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The importance of canopy microclimate in cloud forests

When you delve into the many layers of tropical montane cloud forests, you'll discover how this unique ecosystem depends upon complex relationships between water, humidity and moss.

Cloud forest, growing up to 3000 m elevetation, is home to an incredible number of rare and endemic species and a provider of essential resources such as water. The forest creates its own climate for species to survive. However, it is also highly threatened by deforestation, rising temperatures and changes in cloud cover.

Today only a few percent of Ecuador’s Pacific slope forest remains.

The images below illustrate the contrast between a tree inside its cloud forest microclimate and one exposed by deforestation.

A mossy sub-canopy

Neblina Reserve, Ecuador

Here the trees are covered in green moss that regulates humidity and allows a wealth of epiphytes so typical of cloud forest. The micro-climate is constantly damp from humidity generated by plants and retained after rain by the encompassing forest. Here ferns, aroids, lichens, orchids and even Bomarea and Compositae lianas thrive. The temperature is cool and moderated which keeps spectacled bears happy with lots to eat – here at 3000 m they love bamboos and bromeliads!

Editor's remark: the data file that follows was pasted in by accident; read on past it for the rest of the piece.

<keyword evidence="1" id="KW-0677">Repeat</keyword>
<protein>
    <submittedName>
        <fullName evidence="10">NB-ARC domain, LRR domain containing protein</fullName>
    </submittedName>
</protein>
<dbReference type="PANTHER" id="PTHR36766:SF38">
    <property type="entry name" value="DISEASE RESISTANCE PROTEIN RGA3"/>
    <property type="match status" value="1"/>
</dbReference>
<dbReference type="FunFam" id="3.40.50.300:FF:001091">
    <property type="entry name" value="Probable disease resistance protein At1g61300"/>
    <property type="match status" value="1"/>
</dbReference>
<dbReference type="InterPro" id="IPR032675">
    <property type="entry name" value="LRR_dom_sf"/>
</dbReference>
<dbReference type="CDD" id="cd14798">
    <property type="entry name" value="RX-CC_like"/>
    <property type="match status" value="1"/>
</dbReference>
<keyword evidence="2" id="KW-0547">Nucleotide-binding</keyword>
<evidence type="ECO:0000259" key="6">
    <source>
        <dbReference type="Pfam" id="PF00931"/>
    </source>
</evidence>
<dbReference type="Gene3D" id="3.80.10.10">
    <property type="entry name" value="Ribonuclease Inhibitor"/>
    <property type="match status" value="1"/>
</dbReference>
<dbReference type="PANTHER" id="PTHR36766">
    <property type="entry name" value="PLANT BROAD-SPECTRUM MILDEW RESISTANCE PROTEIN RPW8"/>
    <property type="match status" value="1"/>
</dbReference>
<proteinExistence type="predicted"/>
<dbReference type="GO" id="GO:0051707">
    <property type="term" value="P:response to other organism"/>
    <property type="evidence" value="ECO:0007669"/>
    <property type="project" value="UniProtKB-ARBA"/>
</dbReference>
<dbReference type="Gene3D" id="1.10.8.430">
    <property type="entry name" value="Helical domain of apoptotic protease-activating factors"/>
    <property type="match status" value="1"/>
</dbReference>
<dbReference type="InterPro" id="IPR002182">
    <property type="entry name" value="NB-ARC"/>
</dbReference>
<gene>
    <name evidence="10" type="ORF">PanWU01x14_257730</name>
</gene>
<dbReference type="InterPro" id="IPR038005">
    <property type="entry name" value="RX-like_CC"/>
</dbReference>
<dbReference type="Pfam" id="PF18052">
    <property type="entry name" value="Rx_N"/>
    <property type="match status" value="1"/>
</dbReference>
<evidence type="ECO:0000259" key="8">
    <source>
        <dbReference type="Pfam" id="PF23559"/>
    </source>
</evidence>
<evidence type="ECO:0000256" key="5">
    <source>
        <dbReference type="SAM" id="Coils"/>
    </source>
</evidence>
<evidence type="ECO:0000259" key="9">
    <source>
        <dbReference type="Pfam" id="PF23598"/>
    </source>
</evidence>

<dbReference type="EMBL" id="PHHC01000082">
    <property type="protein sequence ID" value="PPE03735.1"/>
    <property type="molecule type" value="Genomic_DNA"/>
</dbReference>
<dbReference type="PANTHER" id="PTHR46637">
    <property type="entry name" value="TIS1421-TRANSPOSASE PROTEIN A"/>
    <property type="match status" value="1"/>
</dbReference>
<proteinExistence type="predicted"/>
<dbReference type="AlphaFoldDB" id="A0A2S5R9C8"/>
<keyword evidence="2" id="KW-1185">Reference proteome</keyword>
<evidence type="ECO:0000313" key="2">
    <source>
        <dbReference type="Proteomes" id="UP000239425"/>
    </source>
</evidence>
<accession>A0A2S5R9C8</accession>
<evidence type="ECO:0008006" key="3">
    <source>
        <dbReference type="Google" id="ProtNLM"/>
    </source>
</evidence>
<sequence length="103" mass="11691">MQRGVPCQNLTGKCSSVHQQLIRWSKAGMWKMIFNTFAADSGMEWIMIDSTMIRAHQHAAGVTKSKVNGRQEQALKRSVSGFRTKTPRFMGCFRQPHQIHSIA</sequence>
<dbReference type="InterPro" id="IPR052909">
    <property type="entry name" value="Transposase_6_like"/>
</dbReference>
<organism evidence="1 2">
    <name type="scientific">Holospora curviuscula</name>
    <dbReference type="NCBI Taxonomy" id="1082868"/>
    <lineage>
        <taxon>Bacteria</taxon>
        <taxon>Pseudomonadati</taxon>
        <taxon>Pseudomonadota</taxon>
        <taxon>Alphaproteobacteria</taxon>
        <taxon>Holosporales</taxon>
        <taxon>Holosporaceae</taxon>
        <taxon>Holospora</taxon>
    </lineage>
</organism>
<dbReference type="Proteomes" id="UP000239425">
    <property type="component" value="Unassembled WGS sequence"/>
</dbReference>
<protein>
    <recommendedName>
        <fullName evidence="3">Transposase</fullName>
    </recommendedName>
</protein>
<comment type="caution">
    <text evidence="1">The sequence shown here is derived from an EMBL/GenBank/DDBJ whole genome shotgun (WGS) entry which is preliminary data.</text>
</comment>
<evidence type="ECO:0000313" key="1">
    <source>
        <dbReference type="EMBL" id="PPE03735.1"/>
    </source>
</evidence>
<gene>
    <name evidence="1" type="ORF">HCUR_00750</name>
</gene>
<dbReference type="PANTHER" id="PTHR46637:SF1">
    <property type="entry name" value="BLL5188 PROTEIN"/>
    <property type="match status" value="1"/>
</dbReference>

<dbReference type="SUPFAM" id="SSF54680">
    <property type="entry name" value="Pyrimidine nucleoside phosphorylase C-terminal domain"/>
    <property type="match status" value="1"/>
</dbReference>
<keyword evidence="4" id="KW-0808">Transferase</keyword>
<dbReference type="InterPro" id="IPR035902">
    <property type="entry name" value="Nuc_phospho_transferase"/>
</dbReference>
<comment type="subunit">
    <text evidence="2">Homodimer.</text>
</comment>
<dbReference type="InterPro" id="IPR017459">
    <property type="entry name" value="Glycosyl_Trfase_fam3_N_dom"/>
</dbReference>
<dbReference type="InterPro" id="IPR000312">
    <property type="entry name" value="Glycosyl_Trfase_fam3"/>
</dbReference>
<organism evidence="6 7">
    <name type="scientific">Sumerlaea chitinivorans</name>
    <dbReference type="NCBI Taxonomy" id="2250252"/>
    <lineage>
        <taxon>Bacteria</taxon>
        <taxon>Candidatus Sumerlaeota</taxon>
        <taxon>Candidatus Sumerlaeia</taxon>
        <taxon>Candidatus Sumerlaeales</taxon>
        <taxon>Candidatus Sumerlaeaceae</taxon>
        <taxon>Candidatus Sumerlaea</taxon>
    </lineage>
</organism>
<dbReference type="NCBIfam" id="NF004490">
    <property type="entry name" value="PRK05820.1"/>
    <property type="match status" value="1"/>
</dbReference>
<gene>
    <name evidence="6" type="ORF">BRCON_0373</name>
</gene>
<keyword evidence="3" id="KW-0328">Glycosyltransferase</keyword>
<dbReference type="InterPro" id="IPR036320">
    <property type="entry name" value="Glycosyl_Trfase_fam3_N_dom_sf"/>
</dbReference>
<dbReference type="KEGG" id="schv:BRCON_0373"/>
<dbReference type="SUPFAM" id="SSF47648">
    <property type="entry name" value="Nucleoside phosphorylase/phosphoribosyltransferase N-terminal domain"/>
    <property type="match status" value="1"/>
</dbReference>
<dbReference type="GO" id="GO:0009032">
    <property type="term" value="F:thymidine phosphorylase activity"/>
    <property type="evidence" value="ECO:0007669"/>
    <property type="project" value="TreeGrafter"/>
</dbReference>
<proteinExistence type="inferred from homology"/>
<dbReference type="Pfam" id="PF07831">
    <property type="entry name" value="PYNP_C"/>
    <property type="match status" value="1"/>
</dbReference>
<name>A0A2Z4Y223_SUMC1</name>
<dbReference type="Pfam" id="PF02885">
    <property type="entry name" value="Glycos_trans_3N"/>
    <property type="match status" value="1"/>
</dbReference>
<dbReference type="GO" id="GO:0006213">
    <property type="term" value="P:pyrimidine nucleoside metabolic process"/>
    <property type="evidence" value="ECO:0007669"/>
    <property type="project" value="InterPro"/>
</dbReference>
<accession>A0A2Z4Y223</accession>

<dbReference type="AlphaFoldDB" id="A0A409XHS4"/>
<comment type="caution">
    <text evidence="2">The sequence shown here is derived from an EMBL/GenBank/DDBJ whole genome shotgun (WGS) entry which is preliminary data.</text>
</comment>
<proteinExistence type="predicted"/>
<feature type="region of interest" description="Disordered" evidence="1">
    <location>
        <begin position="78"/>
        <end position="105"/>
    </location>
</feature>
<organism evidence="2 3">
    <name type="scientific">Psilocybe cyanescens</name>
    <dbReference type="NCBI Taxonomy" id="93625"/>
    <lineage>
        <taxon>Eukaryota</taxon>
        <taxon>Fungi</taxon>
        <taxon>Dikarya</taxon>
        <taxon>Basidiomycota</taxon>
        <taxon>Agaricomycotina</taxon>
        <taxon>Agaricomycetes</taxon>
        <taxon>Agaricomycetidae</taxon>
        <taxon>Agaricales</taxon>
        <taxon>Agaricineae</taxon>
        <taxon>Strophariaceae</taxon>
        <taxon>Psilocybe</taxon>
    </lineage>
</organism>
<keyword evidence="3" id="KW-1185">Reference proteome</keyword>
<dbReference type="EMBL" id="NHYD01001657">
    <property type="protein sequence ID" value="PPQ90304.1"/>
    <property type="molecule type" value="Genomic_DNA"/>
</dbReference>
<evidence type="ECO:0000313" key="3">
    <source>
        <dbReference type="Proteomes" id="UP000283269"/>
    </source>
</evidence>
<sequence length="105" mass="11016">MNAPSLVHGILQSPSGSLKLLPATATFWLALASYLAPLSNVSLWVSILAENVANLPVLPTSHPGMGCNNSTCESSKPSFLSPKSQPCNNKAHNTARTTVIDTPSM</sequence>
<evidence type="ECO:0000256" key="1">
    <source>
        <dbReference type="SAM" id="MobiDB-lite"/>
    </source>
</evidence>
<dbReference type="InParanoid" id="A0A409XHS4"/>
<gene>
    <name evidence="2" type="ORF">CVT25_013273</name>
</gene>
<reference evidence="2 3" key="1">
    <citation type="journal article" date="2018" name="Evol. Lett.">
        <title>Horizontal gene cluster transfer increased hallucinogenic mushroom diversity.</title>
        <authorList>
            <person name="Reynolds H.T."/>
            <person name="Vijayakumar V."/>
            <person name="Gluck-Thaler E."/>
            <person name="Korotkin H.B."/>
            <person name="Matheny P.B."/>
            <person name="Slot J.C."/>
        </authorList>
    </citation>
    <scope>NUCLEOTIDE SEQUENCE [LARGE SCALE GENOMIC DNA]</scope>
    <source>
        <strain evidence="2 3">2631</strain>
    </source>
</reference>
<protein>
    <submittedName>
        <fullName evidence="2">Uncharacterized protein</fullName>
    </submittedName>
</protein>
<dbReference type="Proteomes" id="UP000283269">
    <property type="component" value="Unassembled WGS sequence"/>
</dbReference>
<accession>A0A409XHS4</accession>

Bromeliad, overexposed to sun

Bu contrast the above photo was taken of a tree with surrounding cloud forest cleared, leaving the tree exposed and hot, without temperature regulation. Here the bromeliad is trying to protect itself from exposure to sun with red pigmentation, ferns and lianas have died; the humidity-regulating moss and lichens are dead, leaving only exposed Pleurothallis and Stelis orchids. Even the branches of the host tree succumb, as the nutrients, supplied by branch roots (only recently discovered growing into the epiphytic moss), are cut off. The stressed tree will die unless the forest is allowed to return around it.